With our increased reliance on technology and working as distributed teams, today’s employees are faced with new challenges. As someone who almost exclusively relies on web conferencing to collaborate with my team, I have experienced many of the struggles firsthand. Here are some of the key ways to create a productive and positive remote worker experience:
Start with great audio
It can be very difficult to hear those speaking in a meeting room unless they are sitting directly in front of the speakerphone. Some people naturally mumble, while others become muffled depending on where they are located in the room. The best audio I have experienced is when using a Skype-enabled meeting room with built-in ceiling microphones. Investing in a solution like this can dramatically improve productivity and innovation for distributed teams.
Leverage intelligent video
As a presenter, it can be difficult to assess how my content is being received when I cannot see the faces of the audience. Using video really helps me feel connected to the group, share smiles as we welcome each other to the meeting, and respond to subtle nonverbal cues like someone furrowing their brow or nodding in agreement. The best video experience I have had was using a clever new product called Meeting Owl in combination with the Microsoft Surface Hub. The Meeting Owl’s 360° lens shows the remote participant a view of the entire room and automatically focuses on the most recent speakers.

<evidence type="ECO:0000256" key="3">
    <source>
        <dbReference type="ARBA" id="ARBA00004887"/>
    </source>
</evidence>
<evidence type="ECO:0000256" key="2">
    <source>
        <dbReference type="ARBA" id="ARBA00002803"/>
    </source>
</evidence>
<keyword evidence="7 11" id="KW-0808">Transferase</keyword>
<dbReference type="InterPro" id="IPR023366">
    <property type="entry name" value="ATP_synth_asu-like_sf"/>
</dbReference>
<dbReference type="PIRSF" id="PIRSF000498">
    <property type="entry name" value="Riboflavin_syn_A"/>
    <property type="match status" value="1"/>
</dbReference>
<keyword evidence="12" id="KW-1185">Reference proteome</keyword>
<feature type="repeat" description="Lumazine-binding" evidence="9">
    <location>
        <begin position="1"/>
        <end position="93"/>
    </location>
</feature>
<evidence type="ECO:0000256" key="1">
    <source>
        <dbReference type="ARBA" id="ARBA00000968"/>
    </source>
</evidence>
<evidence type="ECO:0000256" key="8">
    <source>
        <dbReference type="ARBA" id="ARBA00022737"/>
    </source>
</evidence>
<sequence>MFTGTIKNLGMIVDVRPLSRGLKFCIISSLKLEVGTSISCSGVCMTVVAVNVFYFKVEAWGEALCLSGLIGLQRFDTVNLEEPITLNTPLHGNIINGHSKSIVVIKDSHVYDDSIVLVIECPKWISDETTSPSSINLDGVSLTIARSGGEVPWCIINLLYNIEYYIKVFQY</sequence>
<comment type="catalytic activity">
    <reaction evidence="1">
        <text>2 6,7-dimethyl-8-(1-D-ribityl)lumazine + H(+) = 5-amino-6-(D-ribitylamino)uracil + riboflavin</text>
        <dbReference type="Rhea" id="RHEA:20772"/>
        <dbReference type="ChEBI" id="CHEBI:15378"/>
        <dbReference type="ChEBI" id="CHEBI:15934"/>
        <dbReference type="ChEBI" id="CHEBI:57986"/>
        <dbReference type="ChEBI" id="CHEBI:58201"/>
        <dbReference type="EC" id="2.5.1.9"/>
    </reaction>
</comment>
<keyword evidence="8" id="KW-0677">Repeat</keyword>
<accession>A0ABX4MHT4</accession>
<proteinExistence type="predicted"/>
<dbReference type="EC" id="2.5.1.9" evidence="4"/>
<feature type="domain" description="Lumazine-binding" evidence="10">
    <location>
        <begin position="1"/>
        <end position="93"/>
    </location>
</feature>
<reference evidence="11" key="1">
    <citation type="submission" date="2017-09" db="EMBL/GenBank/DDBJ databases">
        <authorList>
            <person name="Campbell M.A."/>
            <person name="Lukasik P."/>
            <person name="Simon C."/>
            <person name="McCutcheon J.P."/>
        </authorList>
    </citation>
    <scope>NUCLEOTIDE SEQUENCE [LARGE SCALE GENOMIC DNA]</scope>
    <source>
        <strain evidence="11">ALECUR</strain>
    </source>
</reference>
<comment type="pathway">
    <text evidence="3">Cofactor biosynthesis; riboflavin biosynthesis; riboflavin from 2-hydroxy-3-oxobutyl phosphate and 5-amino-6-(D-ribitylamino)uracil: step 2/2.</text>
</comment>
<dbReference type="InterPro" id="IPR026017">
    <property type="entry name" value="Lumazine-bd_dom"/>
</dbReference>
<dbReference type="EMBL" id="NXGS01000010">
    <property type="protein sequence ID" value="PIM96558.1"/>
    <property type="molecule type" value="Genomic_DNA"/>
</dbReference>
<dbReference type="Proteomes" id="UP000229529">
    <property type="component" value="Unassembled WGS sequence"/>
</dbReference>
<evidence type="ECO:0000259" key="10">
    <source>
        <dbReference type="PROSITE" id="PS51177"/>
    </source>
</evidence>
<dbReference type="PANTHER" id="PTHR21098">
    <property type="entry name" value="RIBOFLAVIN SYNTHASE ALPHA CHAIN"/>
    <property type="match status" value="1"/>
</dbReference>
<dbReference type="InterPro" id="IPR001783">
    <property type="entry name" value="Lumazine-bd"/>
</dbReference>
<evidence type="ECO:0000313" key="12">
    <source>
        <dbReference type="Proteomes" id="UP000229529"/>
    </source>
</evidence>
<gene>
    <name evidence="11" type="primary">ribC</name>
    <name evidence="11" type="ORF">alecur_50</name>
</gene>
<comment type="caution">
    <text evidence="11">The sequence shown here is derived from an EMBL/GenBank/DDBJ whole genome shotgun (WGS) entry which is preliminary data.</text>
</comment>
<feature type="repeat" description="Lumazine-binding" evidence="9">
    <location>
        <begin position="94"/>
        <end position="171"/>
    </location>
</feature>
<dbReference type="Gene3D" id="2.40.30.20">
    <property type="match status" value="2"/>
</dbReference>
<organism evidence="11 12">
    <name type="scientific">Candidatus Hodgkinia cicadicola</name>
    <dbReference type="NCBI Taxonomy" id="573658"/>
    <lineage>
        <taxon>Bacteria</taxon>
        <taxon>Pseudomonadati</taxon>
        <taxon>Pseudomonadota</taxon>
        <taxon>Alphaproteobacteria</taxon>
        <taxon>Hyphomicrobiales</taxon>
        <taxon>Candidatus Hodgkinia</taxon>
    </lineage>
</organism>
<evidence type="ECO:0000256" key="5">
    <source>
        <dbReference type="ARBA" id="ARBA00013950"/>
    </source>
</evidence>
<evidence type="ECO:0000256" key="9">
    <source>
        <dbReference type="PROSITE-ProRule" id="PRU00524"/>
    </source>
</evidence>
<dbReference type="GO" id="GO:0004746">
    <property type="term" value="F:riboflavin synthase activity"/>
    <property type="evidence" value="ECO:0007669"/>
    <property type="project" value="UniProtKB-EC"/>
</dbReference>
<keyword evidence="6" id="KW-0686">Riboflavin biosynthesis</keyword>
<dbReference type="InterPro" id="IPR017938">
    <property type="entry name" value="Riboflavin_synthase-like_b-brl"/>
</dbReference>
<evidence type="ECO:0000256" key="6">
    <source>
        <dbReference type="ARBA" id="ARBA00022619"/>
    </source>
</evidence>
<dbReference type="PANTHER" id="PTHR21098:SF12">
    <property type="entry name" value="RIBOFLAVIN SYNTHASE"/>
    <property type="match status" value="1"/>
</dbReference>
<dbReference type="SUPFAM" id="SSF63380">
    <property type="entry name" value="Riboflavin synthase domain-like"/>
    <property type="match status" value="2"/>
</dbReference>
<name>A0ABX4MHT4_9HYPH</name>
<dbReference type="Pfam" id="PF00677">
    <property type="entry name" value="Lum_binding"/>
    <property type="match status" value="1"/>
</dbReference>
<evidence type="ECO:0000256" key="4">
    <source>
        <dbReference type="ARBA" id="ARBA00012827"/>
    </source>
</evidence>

Make content sharing easy
Content sharing is so critical to collaboration and innovation. The best meetings I have in a week are ones where we share our desktop views and iterate together in real time. Some web conferencing platforms require a meeting “leader” that drives the content unless otherwise specified, but with Skype for Business, you can share fluidly back and forth.
Digital content isn’t the only medium to consider, however. High performing meeting rooms often feature expansive whiteboards, which are fantastic for brainstorming and idea generation. Too often, when someone gets up to the whiteboard, they disappear from the camera’s view, leaving the remote participant feeling irrelevant to the conversation. A great solution for this is a digital interactive whiteboard like Microsoft Surface Hub, where drawing on the whiteboard becomes visible to everyone, local and remote. With equal access to the visuals in real time, everyone is empowered to chime in.
Stay connected informally
Video meetings can be a great way to reestablish social connections. Remote workers often miss out on the buzz and chatter that brings an office to life, and can feel disconnected as a result. Use videoconferencing on the fly to check in with team members – talk about your weekend, share your funny commute story, find out what is going on in their world. When you leverage video for more than just formal meetings, you can improve the culture of your team and help everyone feel more connected on a personal and social level.
By considering these four strategies, you can improve the remote worker experience for your organization and strengthen the connections between your employees!
Photo credit: Meeting Owl by Owl Labs